Monthly Archives: June 2013
It appears that Microsoft have been listened to the almost unanimous complaints aimed at their restrictive digital rights management (DRM) they had announced for the Xbox One.
To be honest they had to reverse their decision or take a huge hit in sales.
Their new stance is as follows:
- An internet connection will not be required to play offline Xbox One games – After a one-time system set-up with a new Xbox One, you can play any disc based game without ever connecting online again. There is no 24 hour connection requirement and you can take your Xbox One anywhere you want and play your games, just like on Xbox 360.
- Trade-in, lend, resell, gift, and rent disc based games just like you do today – There will be no limitations to using and sharing games, it will work just as it does today on Xbox 360.
Google have recently been testing balloons in the hope of building a global network enabling internet access and mobile signals around the world.
Called Project Loon, Google launched 30 test balloons in New Zealand with 50 testers trying to connect to our balloons.
Head of the project, Mike Cassidy, had this to say about it.
We believe that it might actually be possible to build a ring of balloons, flying around the globe on the stratospheric winds, that provides Internet access to the earth below. It’s very early days, but we’ve built a system that uses balloons, carried by the wind at altitudes twice as high as commercial planes, to beam Internet access to the ground at speeds similar to today’s 3G networks or faster. As a result, we hope balloons could become an option for connecting rural, remote, and underserved areas, and for helping with communications after natural disasters. The idea may sound a bit crazy—and that’s part of the reason we’re calling it Project Loon—but there’s solid science behind it.
Sony announced the new PS4 at E3 and it appears they have looked at what Microsoft were offering with the XBoxOne and the problems people had with that.
First up, unlike the XBoxOne the PS4 has no online requirements or used games DRM. It is also region free. It will cost US$ 399 ($100 less than the XBoxOne), Canada$ 399, € 399, and £ 349. It is available for pre-order.
The video below shows how you can share your games on the PS4.
PS4 has a 500GB hard drive which, like the PS3, will be upgradeable.
PlayStation®4 (PS4™) (CUH-1000A series) computer entertainment system will come in “Jet Black” color and will be available this holiday season in North America and Europe at a recommended retail price (RRP) of US$ 399, Canada$ 399, € 399, and £ 349.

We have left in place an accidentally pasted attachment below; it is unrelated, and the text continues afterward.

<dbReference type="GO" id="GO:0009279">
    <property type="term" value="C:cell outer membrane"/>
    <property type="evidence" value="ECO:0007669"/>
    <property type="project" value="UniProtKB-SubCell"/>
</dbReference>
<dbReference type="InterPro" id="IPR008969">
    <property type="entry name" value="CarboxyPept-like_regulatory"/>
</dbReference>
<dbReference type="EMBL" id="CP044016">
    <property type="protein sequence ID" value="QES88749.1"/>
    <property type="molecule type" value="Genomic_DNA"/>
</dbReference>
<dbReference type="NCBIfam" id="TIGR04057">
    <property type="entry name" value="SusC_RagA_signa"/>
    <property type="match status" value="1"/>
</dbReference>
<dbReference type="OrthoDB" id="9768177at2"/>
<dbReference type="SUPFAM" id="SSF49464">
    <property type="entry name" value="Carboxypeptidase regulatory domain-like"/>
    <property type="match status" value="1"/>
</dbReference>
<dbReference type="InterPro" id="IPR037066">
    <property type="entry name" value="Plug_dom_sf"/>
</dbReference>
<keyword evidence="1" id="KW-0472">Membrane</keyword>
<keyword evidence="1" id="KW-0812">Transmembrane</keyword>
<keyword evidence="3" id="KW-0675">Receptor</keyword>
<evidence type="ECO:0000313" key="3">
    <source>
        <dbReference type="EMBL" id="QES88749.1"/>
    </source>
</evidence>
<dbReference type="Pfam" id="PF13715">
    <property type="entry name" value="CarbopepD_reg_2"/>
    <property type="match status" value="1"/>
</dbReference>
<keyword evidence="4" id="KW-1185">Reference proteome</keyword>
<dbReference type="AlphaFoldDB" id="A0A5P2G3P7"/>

The design of PS4 made its public debut at the PlayStation® press conference on June 10, 2013, which kicked off the Electronic Entertainment Expo (E3) in Los Angeles. PS4 will also be displayed this week at the Sony Computer Entertainment America booth at E3, one of the world’s largest video game exhibitions.
The internal design architecture of the PS4 system, from the optical drive and power supply unit to the cooling mechanism, has been pursed to keep the body as slim and light as possible to dramatically enhance the flexibility of the design.
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If you are looking for a new desk toy to procrastinate with then Ferrite could be for you.
The ultimate desktop accessory, Ferrite provides hours of interactive entertainment at work and at home.
Explore magnetism like never before!
Lines of flux from the two included custom magnetic styli are easily viewed through the crystal clear borosilicate glass.
A sleek CNC’d aluminum base provides stability, ensuring a stunning presentation of the contained Ferrofluid.
The proprietary clear suspension liquid guarantees a long lifetime of stain free, highly detailed spiking action from the fluid; no easy feat!
Launched on Kickstarter, significant design, engineering and development was required to produce this high-tech sculpture. Now available to the public, only a limited number of units of this initial batch will be sold.
Ferrite is a ferrofluid art piece Designed, Manufactured, and Hand Assembled in the USA.
Intended for use by adults age 18 and up.
WiSee is a novel interaction interface that leverages ongoing wireless transmissions in the environment (e.g., WiFi) to enable whole-home sensing and recognition of human gestures. Since wireless signals do not require line-of-sight and can traverse through walls, WiSee can enable whole-home gesture recognition using few wireless sources (e.g., a Wi-Fi router and a few mobile devices in the living room).
WiSee is the first wireless system that can identify gestures in line-of-sight, non-line-of-sight, and through-the-wall scenarios. Unlike other gesture recognition systems like Kinect, Leap Motion or MYO, WiSee requires neither an infrastructure of cameras nor user instrumentation of devices. We implement a proof-of-concept prototype of WiSee and evaluate it in both an office environment and a two-bedroom apartment. Our results show that WiSee can identify and classify a set of nine gestures with an average accuracy of 94%…
WiSee takes advantage of the technology trend of MIMO, the fact that wireless devices today carry multiple antennas (which are primarily used to improve capacity). A WiSee/WiSee-enabled receiver would use these multiple antennas in a different way to focus only on the user in control, thus eliminating interference from other people.